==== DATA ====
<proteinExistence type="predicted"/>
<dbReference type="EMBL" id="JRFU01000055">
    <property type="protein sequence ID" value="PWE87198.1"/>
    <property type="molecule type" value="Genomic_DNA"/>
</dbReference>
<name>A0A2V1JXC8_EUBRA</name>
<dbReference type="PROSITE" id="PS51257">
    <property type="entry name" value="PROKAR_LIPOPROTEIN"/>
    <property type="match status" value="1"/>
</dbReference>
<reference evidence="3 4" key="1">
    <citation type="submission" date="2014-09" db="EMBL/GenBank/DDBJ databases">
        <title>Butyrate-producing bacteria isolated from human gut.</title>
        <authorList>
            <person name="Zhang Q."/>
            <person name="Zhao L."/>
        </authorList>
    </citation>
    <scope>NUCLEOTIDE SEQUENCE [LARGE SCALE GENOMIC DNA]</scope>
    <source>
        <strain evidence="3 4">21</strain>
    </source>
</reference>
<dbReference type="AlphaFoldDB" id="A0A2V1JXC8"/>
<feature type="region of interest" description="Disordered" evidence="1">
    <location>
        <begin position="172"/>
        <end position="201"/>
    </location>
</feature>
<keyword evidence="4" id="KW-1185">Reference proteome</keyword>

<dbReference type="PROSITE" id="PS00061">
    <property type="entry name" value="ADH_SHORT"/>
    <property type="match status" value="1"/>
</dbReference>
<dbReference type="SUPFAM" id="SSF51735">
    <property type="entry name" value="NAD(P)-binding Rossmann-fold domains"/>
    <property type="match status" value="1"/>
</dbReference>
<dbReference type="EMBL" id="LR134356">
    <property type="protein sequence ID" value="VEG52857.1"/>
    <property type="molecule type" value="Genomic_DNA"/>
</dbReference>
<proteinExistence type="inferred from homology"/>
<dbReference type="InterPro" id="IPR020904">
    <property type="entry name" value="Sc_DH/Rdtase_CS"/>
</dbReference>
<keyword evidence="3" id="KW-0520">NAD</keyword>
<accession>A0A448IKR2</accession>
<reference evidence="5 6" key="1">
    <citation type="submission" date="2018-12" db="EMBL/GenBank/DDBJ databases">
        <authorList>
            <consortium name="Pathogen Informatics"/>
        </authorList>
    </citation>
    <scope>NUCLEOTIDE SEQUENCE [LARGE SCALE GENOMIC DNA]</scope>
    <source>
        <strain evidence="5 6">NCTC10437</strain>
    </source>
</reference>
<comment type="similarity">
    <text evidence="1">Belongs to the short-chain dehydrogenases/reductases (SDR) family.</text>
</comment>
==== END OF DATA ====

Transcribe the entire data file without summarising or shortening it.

<proteinExistence type="predicted"/>
<dbReference type="EMBL" id="JRFU01000055">
    <property type="protein sequence ID" value="PWE87198.1"/>
    <property type="molecule type" value="Genomic_DNA"/>
</dbReference>
<name>A0A2V1JXC8_EUBRA</name>
<dbReference type="PROSITE" id="PS51257">
    <property type="entry name" value="PROKAR_LIPOPROTEIN"/>
    <property type="match status" value="1"/>
</dbReference>
<reference evidence="3 4" key="1">
    <citation type="submission" date="2014-09" db="EMBL/GenBank/DDBJ databases">
        <title>Butyrate-producing bacteria isolated from human gut.</title>
        <authorList>
            <person name="Zhang Q."/>
            <person name="Zhao L."/>
        </authorList>
    </citation>
    <scope>NUCLEOTIDE SEQUENCE [LARGE SCALE GENOMIC DNA]</scope>
    <source>
        <strain evidence="3 4">21</strain>
    </source>
</reference>
<dbReference type="AlphaFoldDB" id="A0A2V1JXC8"/>
<feature type="region of interest" description="Disordered" evidence="1">
    <location>
        <begin position="172"/>
        <end position="201"/>
    </location>
</feature>
<keyword evidence="4" id="KW-1185">Reference proteome</keyword>

<dbReference type="PROSITE" id="PS00061">
    <property type="entry name" value="ADH_SHORT"/>
    <property type="match status" value="1"/>
</dbReference>
<dbReference type="SUPFAM" id="SSF51735">
    <property type="entry name" value="NAD(P)-binding Rossmann-fold domains"/>
    <property type="match status" value="1"/>
</dbReference>
<dbReference type="EMBL" id="LR134356">
    <property type="protein sequence ID" value="VEG52857.1"/>
    <property type="molecule type" value="Genomic_DNA"/>
</dbReference>
<proteinExistence type="inferred from homology"/>
<dbReference type="InterPro" id="IPR020904">
    <property type="entry name" value="Sc_DH/Rdtase_CS"/>
</dbReference>
<keyword evidence="3" id="KW-0520">NAD</keyword>
<accession>A0A448IKR2</accession>
<reference evidence="5 6" key="1">
    <citation type="submission" date="2018-12" db="EMBL/GenBank/DDBJ databases">
        <authorList>
            <consortium name="Pathogen Informatics"/>
        </authorList>
    </citation>
    <scope>NUCLEOTIDE SEQUENCE [LARGE SCALE GENOMIC DNA]</scope>
    <source>
        <strain evidence="5 6">NCTC10437</strain>
    </source>
</reference>
<comment type="similarity">
    <text evidence="1">Belongs to the short-chain dehydrogenases/reductases (SDR) family.</text>
</comment>